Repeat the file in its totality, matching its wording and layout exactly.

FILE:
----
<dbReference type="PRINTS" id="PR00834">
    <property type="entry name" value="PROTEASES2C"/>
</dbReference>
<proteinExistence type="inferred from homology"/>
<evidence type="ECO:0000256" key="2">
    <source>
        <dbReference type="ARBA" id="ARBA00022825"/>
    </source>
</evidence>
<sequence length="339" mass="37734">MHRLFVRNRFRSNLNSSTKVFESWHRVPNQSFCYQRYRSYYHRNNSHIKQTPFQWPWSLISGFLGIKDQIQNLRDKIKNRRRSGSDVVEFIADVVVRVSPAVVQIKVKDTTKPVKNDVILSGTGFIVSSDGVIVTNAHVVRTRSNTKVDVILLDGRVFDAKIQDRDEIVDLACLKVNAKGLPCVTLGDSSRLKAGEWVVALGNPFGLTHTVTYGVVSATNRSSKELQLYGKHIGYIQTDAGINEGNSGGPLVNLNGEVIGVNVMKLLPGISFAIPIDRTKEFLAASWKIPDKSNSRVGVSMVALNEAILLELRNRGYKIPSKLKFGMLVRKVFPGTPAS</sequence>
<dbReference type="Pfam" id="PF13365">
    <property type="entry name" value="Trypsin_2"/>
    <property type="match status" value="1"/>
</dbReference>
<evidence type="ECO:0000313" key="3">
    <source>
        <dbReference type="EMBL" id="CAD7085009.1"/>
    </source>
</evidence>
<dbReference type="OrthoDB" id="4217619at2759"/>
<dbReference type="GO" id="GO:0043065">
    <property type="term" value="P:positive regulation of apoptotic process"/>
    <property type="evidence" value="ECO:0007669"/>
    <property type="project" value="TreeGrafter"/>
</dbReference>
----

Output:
<dbReference type="PRINTS" id="PR00834">
    <property type="entry name" value="PROTEASES2C"/>
</dbReference>
<proteinExistence type="inferred from homology"/>
<evidence type="ECO:0000256" key="2">
    <source>
        <dbReference type="ARBA" id="ARBA00022825"/>
    </source>
</evidence>
<sequence length="339" mass="37734">MHRLFVRNRFRSNLNSSTKVFESWHRVPNQSFCYQRYRSYYHRNNSHIKQTPFQWPWSLISGFLGIKDQIQNLRDKIKNRRRSGSDVVEFIADVVVRVSPAVVQIKVKDTTKPVKNDVILSGTGFIVSSDGVIVTNAHVVRTRSNTKVDVILLDGRVFDAKIQDRDEIVDLACLKVNAKGLPCVTLGDSSRLKAGEWVVALGNPFGLTHTVTYGVVSATNRSSKELQLYGKHIGYIQTDAGINEGNSGGPLVNLNGEVIGVNVMKLLPGISFAIPIDRTKEFLAASWKIPDKSNSRVGVSMVALNEAILLELRNRGYKIPSKLKFGMLVRKVFPGTPAS</sequence>
<dbReference type="Pfam" id="PF13365">
    <property type="entry name" value="Trypsin_2"/>
    <property type="match status" value="1"/>
</dbReference>
<evidence type="ECO:0000313" key="3">
    <source>
        <dbReference type="EMBL" id="CAD7085009.1"/>
    </source>
</evidence>
<dbReference type="OrthoDB" id="4217619at2759"/>
<dbReference type="GO" id="GO:0043065">
    <property type="term" value="P:positive regulation of apoptotic process"/>
    <property type="evidence" value="ECO:0007669"/>
    <property type="project" value="TreeGrafter"/>
</dbReference>